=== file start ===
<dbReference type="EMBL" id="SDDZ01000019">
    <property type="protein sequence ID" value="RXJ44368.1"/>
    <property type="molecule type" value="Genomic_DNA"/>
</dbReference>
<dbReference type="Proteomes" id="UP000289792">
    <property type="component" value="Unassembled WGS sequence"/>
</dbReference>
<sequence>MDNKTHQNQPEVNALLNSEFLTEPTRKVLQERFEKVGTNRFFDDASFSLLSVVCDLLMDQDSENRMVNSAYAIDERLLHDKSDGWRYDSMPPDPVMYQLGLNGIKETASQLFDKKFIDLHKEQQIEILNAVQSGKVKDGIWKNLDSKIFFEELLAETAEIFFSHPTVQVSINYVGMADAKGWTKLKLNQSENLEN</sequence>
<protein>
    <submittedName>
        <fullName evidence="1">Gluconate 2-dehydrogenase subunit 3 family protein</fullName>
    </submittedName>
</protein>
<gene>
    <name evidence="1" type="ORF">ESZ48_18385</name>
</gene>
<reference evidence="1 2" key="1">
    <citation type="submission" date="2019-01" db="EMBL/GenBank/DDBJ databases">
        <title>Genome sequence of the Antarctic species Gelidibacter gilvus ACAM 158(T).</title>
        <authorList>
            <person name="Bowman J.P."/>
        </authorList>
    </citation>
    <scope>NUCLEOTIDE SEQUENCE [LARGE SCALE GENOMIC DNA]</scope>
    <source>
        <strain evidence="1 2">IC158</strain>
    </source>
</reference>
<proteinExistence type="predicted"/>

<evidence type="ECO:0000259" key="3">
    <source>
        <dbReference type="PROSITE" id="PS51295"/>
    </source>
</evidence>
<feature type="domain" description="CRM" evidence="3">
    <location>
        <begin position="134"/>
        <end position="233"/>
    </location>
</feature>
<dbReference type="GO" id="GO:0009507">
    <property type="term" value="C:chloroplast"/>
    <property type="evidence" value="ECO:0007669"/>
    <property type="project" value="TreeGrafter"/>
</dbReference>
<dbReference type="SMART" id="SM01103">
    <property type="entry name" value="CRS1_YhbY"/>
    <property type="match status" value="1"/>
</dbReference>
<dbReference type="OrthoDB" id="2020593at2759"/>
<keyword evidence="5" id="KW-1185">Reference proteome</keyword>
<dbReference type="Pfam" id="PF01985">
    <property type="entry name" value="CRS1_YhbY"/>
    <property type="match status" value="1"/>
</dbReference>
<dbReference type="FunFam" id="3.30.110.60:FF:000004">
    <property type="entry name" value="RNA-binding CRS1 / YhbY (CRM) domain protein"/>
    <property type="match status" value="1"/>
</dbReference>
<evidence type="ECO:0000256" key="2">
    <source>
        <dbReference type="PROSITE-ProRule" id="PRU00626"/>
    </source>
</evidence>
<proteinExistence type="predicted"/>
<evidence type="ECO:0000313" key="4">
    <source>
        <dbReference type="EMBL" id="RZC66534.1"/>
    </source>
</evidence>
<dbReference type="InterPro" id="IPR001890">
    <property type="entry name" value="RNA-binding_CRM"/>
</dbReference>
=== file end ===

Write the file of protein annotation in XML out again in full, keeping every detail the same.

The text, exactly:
<dbReference type="EMBL" id="SDDZ01000019">
    <property type="protein sequence ID" value="RXJ44368.1"/>
    <property type="molecule type" value="Genomic_DNA"/>
</dbReference>
<dbReference type="Proteomes" id="UP000289792">
    <property type="component" value="Unassembled WGS sequence"/>
</dbReference>
<sequence>MDNKTHQNQPEVNALLNSEFLTEPTRKVLQERFEKVGTNRFFDDASFSLLSVVCDLLMDQDSENRMVNSAYAIDERLLHDKSDGWRYDSMPPDPVMYQLGLNGIKETASQLFDKKFIDLHKEQQIEILNAVQSGKVKDGIWKNLDSKIFFEELLAETAEIFFSHPTVQVSINYVGMADAKGWTKLKLNQSENLEN</sequence>
<protein>
    <submittedName>
        <fullName evidence="1">Gluconate 2-dehydrogenase subunit 3 family protein</fullName>
    </submittedName>
</protein>
<gene>
    <name evidence="1" type="ORF">ESZ48_18385</name>
</gene>
<reference evidence="1 2" key="1">
    <citation type="submission" date="2019-01" db="EMBL/GenBank/DDBJ databases">
        <title>Genome sequence of the Antarctic species Gelidibacter gilvus ACAM 158(T).</title>
        <authorList>
            <person name="Bowman J.P."/>
        </authorList>
    </citation>
    <scope>NUCLEOTIDE SEQUENCE [LARGE SCALE GENOMIC DNA]</scope>
    <source>
        <strain evidence="1 2">IC158</strain>
    </source>
</reference>
<proteinExistence type="predicted"/>

<evidence type="ECO:0000259" key="3">
    <source>
        <dbReference type="PROSITE" id="PS51295"/>
    </source>
</evidence>
<feature type="domain" description="CRM" evidence="3">
    <location>
        <begin position="134"/>
        <end position="233"/>
    </location>
</feature>
<dbReference type="GO" id="GO:0009507">
    <property type="term" value="C:chloroplast"/>
    <property type="evidence" value="ECO:0007669"/>
    <property type="project" value="TreeGrafter"/>
</dbReference>
<dbReference type="SMART" id="SM01103">
    <property type="entry name" value="CRS1_YhbY"/>
    <property type="match status" value="1"/>
</dbReference>
<dbReference type="OrthoDB" id="2020593at2759"/>
<keyword evidence="5" id="KW-1185">Reference proteome</keyword>
<dbReference type="Pfam" id="PF01985">
    <property type="entry name" value="CRS1_YhbY"/>
    <property type="match status" value="1"/>
</dbReference>
<dbReference type="FunFam" id="3.30.110.60:FF:000004">
    <property type="entry name" value="RNA-binding CRS1 / YhbY (CRM) domain protein"/>
    <property type="match status" value="1"/>
</dbReference>
<evidence type="ECO:0000256" key="2">
    <source>
        <dbReference type="PROSITE-ProRule" id="PRU00626"/>
    </source>
</evidence>
<proteinExistence type="predicted"/>
<evidence type="ECO:0000313" key="4">
    <source>
        <dbReference type="EMBL" id="RZC66534.1"/>
    </source>
</evidence>
<dbReference type="InterPro" id="IPR001890">
    <property type="entry name" value="RNA-binding_CRM"/>
</dbReference>